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Clonal relationships among classical Vibrio cholerae O1 strains isolated between 1961 and 1992 in Bangladesh.

Authors
  • Faruque, S M
  • Abdul Alim, A R
  • Rahman, M M
  • Siddique, A K
  • Sack, R B
  • Albert, M J
Type
Published Article
Journal
Journal of clinical microbiology
Publication Date
Sep 01, 1993
Volume
31
Issue
9
Pages
2513–2516
Identifiers
PMID: 7691878
Source
Medline
License
Unknown

Abstract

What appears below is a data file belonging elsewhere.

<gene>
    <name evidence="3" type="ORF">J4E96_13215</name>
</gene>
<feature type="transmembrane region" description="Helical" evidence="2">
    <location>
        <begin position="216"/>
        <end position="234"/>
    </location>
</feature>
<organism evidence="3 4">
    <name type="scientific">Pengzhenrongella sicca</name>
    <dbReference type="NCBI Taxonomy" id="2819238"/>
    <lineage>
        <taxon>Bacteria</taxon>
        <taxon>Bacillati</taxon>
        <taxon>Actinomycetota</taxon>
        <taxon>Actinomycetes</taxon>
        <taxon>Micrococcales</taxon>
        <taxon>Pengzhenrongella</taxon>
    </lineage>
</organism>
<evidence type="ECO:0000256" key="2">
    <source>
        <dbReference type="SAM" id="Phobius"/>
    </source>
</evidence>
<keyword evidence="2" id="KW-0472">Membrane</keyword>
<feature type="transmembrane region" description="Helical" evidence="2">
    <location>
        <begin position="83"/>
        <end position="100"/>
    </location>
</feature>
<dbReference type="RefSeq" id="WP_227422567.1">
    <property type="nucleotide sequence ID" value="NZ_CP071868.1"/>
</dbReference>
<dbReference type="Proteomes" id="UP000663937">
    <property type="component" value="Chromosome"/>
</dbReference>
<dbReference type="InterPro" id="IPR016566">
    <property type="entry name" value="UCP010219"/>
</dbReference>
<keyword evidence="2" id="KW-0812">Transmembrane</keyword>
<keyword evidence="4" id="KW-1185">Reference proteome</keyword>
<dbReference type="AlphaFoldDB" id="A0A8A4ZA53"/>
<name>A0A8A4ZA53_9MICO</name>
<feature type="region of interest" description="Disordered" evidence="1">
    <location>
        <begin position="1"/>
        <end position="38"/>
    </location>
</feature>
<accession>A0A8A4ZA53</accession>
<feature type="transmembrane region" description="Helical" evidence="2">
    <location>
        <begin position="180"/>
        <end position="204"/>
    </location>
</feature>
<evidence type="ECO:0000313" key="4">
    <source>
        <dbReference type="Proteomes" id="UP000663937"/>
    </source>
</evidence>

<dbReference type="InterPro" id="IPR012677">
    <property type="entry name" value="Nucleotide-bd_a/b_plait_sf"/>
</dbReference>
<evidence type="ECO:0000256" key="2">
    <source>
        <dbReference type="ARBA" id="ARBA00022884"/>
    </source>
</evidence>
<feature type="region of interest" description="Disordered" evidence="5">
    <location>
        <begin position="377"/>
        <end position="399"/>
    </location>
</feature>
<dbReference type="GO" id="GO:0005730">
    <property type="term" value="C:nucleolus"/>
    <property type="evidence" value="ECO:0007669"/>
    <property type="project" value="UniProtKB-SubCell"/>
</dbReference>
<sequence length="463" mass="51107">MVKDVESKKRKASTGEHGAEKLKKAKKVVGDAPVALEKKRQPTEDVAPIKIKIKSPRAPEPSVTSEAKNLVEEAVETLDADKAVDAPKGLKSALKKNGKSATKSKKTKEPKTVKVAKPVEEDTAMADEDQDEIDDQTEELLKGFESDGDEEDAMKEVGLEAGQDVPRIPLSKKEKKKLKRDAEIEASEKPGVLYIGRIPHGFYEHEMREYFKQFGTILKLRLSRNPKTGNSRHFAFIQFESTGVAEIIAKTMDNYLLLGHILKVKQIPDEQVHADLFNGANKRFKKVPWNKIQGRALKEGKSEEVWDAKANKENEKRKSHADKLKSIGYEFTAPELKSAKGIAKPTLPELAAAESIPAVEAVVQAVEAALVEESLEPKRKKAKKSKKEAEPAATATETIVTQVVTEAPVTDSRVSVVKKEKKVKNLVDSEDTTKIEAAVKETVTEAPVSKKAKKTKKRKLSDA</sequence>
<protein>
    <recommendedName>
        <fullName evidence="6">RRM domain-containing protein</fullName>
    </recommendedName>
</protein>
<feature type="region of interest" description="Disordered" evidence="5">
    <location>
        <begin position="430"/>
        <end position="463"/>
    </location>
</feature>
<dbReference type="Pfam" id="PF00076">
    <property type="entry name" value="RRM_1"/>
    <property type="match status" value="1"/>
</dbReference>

In Bangladesh, the replacement of classical Vibrio cholerae by the E1 Tor biotype in 1968 and the reappearance of the classical biotype and its coexistence with the E1 Tor biotype after 1982 were never adequately explained. We have analyzed 23 classical V. cholerae isolates collected between 1961 and 1968, 14 classical isolates collected between 1982 and 1992 from the capital city, Dhaka, and 6 classical V. cholerae isolates collected from two southern districts of Bangladesh and studied restriction endonuclease cleavage patterns of rRNA genes (ribotypes) to investigate the clonal relationships among the isolates. Southern blots of total DNA digested with restriction enzyme BamHI, BglI, EcoRI, HindIII, or PstI were probed, using a cloned Escherichia coli rRNA operon. While restriction enzymes BamHI, EcoRI, and PstI failed to differentiate the isolates on the basis of ribotyping, BglI and HindIII produced digestion patterns that allowed differentiation. Ribotyping the isolates with BglI and HindIII revealed five different clones (ribotypes IA, IB, IIA, IC, and IIC) of classical vibrios in Bangladesh. Strains belonging to ribotypes IA and IB were isolated in Dhaka before 1968, and one ribotype (IA) was again isolated between 1982 and 1992. Ribotype IIA was isolated in 1988 and 1989, when both clones (IA and IIA) of classical vibrios coexisted with the EI Tor vibrios. Isolates belonging to ribotypes IC and IIC were collected in the southern districts of Bangladesh and were clearly different from those collected in Dhaka between 1968 and 1992 by ribotyping analysis with BglI. These results support the previous assumption that classical vibrios were never completely replaced in Bangladesh and also demonstrate the existence of more than one genetically different clone of classical V. cholerae.

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